Think you have a great business idea? Great! Welcome to the club. Now the challenge is to ensure that this new idea is not only accepted but that it will provide real value to the organization. Most ideas start off as just that - a small idea! The trick is to understand how to de-risk the idea and prove that it will be worth developing.
Coming up with a great idea gives you the feeling that nothing can stop you until you unleash your idea into the world. However, there are some classic roadblocks that definitely can, and will, hinder the idea if you are not careful. Rigorous roadblocks impede the validation process and can spell the death of just about any idea, no matter how innovative.
The razor-thin line between success and failure lies in how you approach testing and validating your initial idea. The decisions you make early on in this process are critical in determining your future trajectory and the chances of the idea sticking.
So what is the best way to approach the complex idea validation process? To begin, let’s take a look at some of the main roadblocks that organizations should focus on avoiding:
Innovation requires risk-taking. As the adage goes, “You can’t steal second if your foot is still on first.” Can you ever really know if your new idea will stick? Probably not. One thing you can do, however, is experiment, gather evidence, learn, and move fast. This will make your new idea feel more like science as opposed to art. When you leave your self-doubt behind, you are able to gather real evidence and analyze it objectively. This leads to a much more focused ability to make key decisions on whether to push on, pivot the idea, or abandon it altogether.
While this may seem counterintuitive, it is essential to stay true to yourself and not become weighed down by other opinions. While it is very important to work with others and build a dependable team, it is wise to maintain objectivity and leave your bias at the door.
You didn't come up with this idea because someone else convinced you that you should. You did it because you saw a problem to solve. Seeking confirmation from people who don't understand is a great recipe for failure. You can take advice from others but don't be emotionally tied to their responses. Be confident yet honest in the decisions you make throughout the idea validation process.
The Sunk Cost Fallacy describes our tendency to follow through on a project where we have already invested resources into it, even where the costs outweigh the benefits. It is important to be honest with yourself about the reality of the idea, no matter what stage you are at. It can be easy to become focused on past investments instead of the actual present reality, meaning that you should never become too attached to the past. Always try to remain unbiased and present. Also remember, we can be very determined and stubborn!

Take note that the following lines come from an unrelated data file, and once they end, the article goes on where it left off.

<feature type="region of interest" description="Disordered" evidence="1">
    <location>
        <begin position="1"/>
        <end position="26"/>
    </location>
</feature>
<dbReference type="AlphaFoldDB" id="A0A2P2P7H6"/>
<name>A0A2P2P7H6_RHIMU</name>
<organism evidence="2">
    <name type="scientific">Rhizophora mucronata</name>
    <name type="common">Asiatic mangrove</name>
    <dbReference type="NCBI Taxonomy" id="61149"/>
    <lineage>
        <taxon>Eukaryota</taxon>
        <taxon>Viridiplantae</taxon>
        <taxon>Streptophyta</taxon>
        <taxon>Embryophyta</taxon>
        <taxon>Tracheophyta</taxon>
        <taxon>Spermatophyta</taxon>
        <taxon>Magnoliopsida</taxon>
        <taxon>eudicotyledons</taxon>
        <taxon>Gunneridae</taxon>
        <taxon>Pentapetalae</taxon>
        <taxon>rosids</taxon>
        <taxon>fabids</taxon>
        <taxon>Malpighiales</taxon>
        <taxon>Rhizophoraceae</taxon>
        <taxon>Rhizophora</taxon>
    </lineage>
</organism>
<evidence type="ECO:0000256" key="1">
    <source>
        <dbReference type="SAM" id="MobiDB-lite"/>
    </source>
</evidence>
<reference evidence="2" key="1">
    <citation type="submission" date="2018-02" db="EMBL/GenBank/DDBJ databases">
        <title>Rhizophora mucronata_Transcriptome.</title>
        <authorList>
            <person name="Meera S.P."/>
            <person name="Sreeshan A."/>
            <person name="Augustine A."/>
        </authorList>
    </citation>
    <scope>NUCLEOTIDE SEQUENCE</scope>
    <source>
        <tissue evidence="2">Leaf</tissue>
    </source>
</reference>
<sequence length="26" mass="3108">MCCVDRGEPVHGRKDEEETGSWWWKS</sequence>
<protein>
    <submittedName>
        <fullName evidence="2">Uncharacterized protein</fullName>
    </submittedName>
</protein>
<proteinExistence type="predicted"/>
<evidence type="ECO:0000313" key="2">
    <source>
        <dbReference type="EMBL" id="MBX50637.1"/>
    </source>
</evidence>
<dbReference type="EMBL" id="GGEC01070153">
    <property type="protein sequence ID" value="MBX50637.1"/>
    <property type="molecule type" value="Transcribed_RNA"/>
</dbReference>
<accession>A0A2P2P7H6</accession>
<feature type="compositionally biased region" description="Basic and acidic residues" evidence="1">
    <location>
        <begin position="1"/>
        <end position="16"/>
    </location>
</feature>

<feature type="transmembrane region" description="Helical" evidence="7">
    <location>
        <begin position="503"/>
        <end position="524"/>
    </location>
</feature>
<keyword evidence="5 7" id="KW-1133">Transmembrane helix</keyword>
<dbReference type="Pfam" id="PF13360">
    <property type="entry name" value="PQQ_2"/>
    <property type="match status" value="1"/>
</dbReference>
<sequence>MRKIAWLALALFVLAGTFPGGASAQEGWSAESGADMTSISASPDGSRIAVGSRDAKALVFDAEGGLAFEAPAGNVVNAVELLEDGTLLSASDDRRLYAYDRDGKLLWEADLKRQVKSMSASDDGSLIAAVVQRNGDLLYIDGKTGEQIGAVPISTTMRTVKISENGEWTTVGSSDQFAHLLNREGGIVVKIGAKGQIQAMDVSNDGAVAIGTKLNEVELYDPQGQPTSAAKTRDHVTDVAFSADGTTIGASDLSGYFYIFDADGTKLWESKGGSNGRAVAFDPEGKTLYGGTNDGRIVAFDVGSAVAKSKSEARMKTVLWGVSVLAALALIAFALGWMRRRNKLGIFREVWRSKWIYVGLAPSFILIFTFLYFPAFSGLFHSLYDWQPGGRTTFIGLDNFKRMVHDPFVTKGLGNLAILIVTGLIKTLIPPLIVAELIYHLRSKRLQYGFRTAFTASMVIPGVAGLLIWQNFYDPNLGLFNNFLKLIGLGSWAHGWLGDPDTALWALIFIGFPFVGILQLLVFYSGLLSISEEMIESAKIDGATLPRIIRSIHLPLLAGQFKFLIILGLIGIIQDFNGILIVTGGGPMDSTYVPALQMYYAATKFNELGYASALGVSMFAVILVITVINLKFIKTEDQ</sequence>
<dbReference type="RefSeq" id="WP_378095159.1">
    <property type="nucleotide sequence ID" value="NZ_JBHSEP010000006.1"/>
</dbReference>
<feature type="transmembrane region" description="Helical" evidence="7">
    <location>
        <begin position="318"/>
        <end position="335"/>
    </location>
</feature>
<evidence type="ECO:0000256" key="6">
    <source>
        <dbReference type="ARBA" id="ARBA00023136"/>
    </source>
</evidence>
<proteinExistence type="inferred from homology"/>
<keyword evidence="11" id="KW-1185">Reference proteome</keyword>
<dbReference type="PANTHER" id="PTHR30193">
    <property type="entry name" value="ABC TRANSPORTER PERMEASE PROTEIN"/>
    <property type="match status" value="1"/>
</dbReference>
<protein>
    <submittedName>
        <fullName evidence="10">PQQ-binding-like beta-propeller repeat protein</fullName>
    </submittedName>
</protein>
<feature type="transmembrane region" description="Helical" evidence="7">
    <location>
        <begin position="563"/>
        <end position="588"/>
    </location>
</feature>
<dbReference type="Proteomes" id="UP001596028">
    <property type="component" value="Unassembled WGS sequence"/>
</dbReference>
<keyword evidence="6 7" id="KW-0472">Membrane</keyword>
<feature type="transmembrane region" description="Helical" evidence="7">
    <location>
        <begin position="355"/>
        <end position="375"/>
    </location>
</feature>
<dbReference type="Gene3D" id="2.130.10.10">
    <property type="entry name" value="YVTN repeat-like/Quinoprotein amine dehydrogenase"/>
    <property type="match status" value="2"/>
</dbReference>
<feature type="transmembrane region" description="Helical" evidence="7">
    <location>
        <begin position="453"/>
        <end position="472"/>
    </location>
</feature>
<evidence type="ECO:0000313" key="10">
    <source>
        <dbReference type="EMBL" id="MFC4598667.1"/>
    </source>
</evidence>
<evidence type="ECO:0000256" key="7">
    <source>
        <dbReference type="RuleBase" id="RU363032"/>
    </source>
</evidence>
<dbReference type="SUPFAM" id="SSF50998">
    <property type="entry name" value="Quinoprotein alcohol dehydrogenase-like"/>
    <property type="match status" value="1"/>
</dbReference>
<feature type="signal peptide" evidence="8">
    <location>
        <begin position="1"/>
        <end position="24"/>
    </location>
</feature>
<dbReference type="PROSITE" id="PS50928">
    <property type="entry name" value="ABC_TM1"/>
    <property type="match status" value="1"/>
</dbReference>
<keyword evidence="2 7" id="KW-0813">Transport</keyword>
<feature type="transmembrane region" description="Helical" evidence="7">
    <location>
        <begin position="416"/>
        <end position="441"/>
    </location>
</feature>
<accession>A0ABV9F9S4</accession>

One of the common threads in all of these roadblocks is an underlying fear of failure. It is the assumption there is no risk in maintaining the status quo. The best way to combat fear in business is with confidence, speed and humility.
Don't sacrifice good for perfect. As Reid Hoffman famously put it - if you are not embarrassed by your first iteration, you have probably released too late!
As you validate your core assumptions you gain an understanding of the most important problems to solve. This is where you sacrifice unnecessary “extras” in your solution and focus on the core minimum viable product (MVP). This will net you invaluable early feedback to make the critical decisions in driving your idea forward. Most often, ideas don’t die, they simply fade away.
Every organization has its unique principles, objectives, and priorities. The trick is to find a delicate balance between discipline and freedom. The goal is to set objectives without overly constraining the process in getting there.
Ask yourself, do you want mercenaries or missionaries? Overly constraining the process will produce mercenaries. Focus instead on defining the purpose of what you are trying to achieve and arm your missionaries with permission and flexibility to achieve that purpose.
One of the best ways to describe how to effectively validate an idea is to picture yourself jumping off a cliff and having to build yourself a plane on the way down. Once you make that jump, you are already committed! There should not be much focus on fear or caution. Just focus on the task at hand, one step at a time.
While working to realize a new idea can seem overwhelming, the key is to simplify the tasks at hand and prioritize speed early. This will help you learn from early objective data and guide decision-making during validation.
The most seasoned idea people will tell you that adopting an attitude of learning by doing will go a long way in helping you speed up the process of implementing a new idea in a business. In our compacted and hyper-competitive modern world, it is very important to take risks, learn fast and have a fearless attitude towards innovation.
For more information on business ideas, download our guide, How to Drive New Ideas Forward.
170 - 422 Richards Street
Vancouver BC V6B2Z4